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Balancing Hydronic Systems in Multifamily Buildings

More than 50% of units in colder climate region multifamily buildings in the United States are heated by steam or hot water systems (RECS 2009). These buildings often suffer from imbalance: some apartments are too hot and some are too cold. In hydronic systems, distribution issues may be caused by undersized piping, improperly adjusted balancing valves, inefficient water temperature and flow levels, and owner/occupant interaction with the boilers, distribution, and controls. The effects of imbalance include tenant discomfort, higher energy use intensity, inefficient building operation, and decreased equipment longevity. These issues can affect a building’s financial viability as apartments become more expensive to heat, no-heat calls accumulate, and maintenance staff and heating equipment work harder and less efficiently in their efforts to provide enough heat to all units to meet code requirements and tenant expectations. This paper explores the causes for heat imbalance in these systems and discusses potential upgrades and measures to address them, providing guidance to contractors, auditors, and building owners on best practices to improve tenant comfort and lower operating costs.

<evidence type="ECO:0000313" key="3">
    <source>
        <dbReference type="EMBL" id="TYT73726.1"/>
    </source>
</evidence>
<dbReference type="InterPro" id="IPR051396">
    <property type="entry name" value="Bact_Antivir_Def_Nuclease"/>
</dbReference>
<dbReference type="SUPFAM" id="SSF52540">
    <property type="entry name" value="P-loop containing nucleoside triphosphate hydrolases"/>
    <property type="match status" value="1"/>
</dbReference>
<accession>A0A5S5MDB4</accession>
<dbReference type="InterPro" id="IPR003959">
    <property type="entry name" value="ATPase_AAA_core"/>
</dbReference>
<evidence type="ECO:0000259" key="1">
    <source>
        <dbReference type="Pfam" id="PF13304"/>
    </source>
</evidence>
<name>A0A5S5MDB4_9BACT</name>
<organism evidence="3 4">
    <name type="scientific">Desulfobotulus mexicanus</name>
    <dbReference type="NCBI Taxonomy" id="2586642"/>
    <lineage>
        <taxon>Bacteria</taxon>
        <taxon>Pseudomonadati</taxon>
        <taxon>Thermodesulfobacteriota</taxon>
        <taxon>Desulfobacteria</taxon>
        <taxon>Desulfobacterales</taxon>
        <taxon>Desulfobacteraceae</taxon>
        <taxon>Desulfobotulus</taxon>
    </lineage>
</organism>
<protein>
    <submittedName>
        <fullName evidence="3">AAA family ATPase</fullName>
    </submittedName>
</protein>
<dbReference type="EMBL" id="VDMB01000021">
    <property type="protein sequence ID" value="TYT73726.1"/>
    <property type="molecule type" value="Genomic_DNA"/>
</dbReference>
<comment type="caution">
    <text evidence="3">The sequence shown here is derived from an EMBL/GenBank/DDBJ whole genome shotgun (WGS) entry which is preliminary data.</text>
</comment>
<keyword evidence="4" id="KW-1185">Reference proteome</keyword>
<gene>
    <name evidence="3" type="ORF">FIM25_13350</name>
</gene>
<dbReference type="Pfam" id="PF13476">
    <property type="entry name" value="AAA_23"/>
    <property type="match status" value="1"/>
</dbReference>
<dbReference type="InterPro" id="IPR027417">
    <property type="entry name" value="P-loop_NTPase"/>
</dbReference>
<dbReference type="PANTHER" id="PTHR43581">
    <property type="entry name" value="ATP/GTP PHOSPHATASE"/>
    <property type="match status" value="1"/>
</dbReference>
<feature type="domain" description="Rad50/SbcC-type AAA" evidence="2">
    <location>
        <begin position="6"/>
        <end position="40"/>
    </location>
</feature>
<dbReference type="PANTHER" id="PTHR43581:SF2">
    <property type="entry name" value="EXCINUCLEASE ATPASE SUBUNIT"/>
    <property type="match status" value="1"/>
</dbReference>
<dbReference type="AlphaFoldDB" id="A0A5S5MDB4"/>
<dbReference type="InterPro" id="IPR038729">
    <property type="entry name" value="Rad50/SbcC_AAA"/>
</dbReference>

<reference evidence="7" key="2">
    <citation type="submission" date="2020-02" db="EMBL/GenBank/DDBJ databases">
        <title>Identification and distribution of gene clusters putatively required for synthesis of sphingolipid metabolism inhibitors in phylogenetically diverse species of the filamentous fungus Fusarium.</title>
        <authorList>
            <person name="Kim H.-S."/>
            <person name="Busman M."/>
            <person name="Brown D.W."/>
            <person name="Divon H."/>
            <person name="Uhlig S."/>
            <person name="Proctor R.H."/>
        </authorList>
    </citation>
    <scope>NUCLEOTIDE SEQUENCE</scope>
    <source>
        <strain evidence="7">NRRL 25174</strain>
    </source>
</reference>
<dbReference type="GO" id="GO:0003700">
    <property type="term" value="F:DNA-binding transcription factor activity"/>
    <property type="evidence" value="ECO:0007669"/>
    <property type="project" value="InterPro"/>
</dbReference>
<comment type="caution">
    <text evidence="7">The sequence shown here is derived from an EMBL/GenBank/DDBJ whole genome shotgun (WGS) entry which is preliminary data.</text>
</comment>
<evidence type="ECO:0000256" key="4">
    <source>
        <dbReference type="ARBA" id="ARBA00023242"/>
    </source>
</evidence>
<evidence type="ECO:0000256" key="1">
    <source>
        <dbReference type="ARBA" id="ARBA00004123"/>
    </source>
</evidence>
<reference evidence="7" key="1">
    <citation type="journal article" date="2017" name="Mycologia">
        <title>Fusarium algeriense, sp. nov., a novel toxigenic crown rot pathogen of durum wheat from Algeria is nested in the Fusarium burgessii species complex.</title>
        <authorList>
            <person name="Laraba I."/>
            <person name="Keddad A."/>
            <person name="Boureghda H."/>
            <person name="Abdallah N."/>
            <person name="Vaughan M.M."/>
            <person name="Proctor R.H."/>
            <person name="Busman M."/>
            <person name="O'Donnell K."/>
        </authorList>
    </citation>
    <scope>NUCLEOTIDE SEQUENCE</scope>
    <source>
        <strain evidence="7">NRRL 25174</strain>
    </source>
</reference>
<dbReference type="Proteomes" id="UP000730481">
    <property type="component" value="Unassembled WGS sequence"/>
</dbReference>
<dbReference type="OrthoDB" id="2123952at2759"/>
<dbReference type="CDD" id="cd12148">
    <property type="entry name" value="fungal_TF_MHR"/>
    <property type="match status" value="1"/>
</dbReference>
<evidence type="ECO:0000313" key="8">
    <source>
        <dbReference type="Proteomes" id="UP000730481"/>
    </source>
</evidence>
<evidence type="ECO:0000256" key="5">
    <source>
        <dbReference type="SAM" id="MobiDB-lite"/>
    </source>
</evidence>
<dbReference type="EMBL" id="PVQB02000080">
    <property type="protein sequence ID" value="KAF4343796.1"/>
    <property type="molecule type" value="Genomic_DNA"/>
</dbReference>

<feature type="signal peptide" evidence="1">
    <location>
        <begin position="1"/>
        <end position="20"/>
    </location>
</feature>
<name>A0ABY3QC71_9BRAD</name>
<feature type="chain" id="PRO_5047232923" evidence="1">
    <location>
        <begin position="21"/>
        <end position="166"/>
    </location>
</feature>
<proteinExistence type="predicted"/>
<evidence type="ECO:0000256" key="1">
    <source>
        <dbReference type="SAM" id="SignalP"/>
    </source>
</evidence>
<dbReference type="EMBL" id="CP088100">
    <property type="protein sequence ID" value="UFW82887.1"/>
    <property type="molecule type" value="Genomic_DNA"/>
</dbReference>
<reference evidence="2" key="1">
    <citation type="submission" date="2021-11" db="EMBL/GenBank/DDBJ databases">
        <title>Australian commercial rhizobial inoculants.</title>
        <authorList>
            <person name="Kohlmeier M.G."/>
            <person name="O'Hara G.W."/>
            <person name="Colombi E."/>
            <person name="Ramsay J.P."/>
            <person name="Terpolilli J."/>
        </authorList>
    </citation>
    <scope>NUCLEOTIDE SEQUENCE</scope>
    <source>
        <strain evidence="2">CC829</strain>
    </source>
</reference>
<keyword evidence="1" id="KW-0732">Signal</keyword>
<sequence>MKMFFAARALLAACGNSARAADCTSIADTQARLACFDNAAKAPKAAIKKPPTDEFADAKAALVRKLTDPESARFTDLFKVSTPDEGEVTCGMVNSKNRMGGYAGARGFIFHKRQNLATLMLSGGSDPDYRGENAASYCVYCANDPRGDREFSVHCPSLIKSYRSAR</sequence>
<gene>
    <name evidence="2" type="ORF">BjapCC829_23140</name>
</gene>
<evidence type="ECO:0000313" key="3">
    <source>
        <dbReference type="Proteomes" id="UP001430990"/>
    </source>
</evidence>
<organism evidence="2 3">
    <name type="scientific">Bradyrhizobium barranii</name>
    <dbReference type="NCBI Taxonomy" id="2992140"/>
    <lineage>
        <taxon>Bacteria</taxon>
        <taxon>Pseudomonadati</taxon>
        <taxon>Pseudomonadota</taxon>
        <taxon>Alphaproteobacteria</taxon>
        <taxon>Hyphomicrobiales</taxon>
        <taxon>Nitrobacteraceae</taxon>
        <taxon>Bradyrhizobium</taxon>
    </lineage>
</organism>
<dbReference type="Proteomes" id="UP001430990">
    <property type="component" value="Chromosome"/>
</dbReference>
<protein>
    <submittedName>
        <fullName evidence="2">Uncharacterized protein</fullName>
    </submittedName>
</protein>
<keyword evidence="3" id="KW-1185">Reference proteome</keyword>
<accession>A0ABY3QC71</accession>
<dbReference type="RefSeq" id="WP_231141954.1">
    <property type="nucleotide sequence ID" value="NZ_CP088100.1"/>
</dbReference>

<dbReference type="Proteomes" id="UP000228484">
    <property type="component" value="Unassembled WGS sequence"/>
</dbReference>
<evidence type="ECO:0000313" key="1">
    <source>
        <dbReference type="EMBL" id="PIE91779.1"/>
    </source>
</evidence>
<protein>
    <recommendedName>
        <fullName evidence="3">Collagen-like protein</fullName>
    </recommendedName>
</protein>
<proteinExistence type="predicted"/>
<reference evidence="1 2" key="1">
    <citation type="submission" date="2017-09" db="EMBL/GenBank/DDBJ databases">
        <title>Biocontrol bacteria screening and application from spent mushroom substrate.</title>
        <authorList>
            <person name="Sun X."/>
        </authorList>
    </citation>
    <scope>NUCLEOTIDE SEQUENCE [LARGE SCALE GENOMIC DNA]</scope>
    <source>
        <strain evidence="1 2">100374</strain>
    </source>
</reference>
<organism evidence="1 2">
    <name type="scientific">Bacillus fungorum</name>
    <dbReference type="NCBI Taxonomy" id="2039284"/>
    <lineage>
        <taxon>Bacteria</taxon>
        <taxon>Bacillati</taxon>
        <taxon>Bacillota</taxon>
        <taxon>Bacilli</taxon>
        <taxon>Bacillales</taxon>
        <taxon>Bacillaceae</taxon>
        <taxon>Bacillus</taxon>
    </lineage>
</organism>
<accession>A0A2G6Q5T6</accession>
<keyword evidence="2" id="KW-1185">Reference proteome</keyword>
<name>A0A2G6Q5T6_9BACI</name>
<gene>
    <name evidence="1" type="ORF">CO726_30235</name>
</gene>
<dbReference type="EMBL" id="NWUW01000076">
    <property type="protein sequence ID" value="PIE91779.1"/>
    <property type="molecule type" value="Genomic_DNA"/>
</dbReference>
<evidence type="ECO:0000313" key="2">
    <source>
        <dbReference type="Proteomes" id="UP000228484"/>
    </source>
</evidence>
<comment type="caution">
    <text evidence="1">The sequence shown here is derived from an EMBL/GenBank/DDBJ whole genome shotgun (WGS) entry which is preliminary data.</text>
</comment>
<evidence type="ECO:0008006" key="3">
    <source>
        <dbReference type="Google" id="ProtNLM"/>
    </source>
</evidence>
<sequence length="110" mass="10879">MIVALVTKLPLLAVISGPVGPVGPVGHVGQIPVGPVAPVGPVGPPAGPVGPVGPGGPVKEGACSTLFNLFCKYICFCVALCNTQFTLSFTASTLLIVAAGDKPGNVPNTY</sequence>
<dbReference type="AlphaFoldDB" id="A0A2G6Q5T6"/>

The research was conducted by The Partnership for Advanced Residential Retrofit in conjunction with Elevate Energy. The team drew upon existing knowledge of retrofits for optimizing distribution in typical multifamily hydronic systems, with the aim of identifying common situations and solutions, then conducted case studies on two Chicago-area buildings with known balancing issues to quantify the extent of temperature imbalance. At one of these buildings the team installed a booster pump on a loop to an under-heated wing of the building and tested the effect of this retrofit on imbalance.

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